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Career and Education Opportunities for Mail Carrier and Clerks in Springfield, Illinois

For those living in the Springfield, Illinois area, there are many career and education opportunities for mail carrier and clerks. The national trend for mail carrier and clerks sees this job pool shrinking by about 1.1% over the next eight years. In general, mail carrier and clerks sort mail for delivery.

Mail carrier and clerks earn about $24 per hour or $50,520 per year on average in Illinois and about $23 hourly or $49,800 annually on average nationally. Compared with people working in the overall category of Postal, people working as mail carrier and clerks in Illinois earn more. They earn more than people working in the overall category of Postal nationally.

There is one school within twenty-five miles of Springfield where you can study to be a mail carrier and clerk, among nine schools of higher education total in the Springfield area. Given that the most common education level for mail carrier and clerks is a high school diploma or GED, it will take only a short time to learn to be a mail carrier and clerk if you already have a high school diploma.

CAREER DESCRIPTION: Mail Carrier and Clerk

Mail Carrier and Clerk video from the State of New Jersey Dept. of Labor and Workforce Development

In general, mail carrier and clerks sort mail for delivery. They also deliver mail on established route by vehicle or on foot.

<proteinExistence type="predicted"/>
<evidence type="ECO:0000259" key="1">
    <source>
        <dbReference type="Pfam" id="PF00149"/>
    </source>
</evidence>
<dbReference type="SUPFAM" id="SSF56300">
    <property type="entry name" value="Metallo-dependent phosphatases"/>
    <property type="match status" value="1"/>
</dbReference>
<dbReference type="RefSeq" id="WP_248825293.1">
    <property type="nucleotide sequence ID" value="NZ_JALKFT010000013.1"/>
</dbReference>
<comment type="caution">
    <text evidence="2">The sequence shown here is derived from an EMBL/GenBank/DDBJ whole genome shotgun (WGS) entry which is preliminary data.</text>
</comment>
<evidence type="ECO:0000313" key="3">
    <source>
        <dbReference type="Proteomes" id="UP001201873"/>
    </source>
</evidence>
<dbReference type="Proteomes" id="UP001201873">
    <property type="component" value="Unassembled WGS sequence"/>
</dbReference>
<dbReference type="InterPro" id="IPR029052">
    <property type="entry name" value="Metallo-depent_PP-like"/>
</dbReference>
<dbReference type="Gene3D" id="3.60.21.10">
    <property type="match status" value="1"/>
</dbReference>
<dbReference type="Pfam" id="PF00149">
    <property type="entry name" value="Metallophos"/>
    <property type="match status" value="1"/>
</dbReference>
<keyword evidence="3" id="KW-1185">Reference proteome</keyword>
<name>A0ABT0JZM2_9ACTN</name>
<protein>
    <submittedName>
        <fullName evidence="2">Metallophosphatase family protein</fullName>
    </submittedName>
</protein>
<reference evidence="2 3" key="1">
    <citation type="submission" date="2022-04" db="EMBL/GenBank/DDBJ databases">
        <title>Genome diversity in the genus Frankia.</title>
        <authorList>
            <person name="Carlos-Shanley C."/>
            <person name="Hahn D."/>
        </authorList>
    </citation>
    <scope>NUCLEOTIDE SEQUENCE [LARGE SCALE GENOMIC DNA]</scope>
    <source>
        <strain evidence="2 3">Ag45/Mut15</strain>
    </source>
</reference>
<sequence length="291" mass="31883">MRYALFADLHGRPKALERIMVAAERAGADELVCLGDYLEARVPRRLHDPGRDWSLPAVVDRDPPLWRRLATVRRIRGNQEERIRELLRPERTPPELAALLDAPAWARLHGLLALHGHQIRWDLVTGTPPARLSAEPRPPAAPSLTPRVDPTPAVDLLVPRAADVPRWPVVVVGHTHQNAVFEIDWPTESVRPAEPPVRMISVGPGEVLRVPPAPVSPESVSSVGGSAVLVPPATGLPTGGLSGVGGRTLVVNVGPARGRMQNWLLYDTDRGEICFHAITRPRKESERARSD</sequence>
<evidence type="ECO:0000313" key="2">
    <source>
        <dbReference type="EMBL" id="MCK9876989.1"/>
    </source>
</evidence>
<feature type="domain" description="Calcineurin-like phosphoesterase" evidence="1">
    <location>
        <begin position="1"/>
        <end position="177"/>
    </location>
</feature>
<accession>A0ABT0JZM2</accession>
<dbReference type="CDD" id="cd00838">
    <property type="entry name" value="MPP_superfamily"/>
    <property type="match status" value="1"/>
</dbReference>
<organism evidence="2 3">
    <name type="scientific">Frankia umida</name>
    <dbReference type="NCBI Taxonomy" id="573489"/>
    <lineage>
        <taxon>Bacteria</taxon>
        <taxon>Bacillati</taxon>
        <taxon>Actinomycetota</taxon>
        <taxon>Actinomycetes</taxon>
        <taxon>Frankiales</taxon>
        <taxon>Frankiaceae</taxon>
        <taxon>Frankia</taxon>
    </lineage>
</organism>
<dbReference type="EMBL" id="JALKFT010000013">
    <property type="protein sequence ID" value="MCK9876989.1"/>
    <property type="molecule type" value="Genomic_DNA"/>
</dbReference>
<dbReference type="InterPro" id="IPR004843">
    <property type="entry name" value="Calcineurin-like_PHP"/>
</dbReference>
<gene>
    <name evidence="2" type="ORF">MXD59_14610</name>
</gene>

Mail carrier and clerks hold mail for customers who are away from delivery locations. They also return to the post office with mail collected from homes and public mailboxes. Equally important, mail carrier and clerks have to sign for cash-on-delivery and registered mail before leaving the post office. They are often called upon to sort mail for delivery, arranging it in delivery sequence. They are expected to deliver mail to residences and business establishments along specified routes by walking and/or driving, using a combination of satchels and small trucks. Finally, mail carrier and clerks sort mail for delivery, arranging it in delivery sequence.

Every day, mail carrier and clerks are expected to be able to listen to and understand others in meetings. They need to articulate ideas and problems. It is also important that they maintain precise control of objects and devices through a range of movements.

It is important for mail carrier and clerks to return incorrectly addressed mail to senders. They are often called upon to meet schedules for the collection and return of mail. They also bundle mail in preparation for delivery or transportation to relay boxes. They are sometimes expected to travel to post offices to pick up the mail for routes and/or pick up mail from postal relay boxes. Somewhat less frequently, mail carrier and clerks are also expected to sell stamps and money orders.

Mail carrier and clerks sometimes are asked to enter change of address orders into computers that process forwarding address stickers. They also have to be able to complete forms that notify publishers of address changes And finally, they sometimes have to enter change of address orders into computers that process forwarding address stickers.

Like many other jobs, mail carrier and clerks must have exceptional integrity and have strong self control in the face of challenging situations.

Similar jobs with educational opportunities in Springfield include: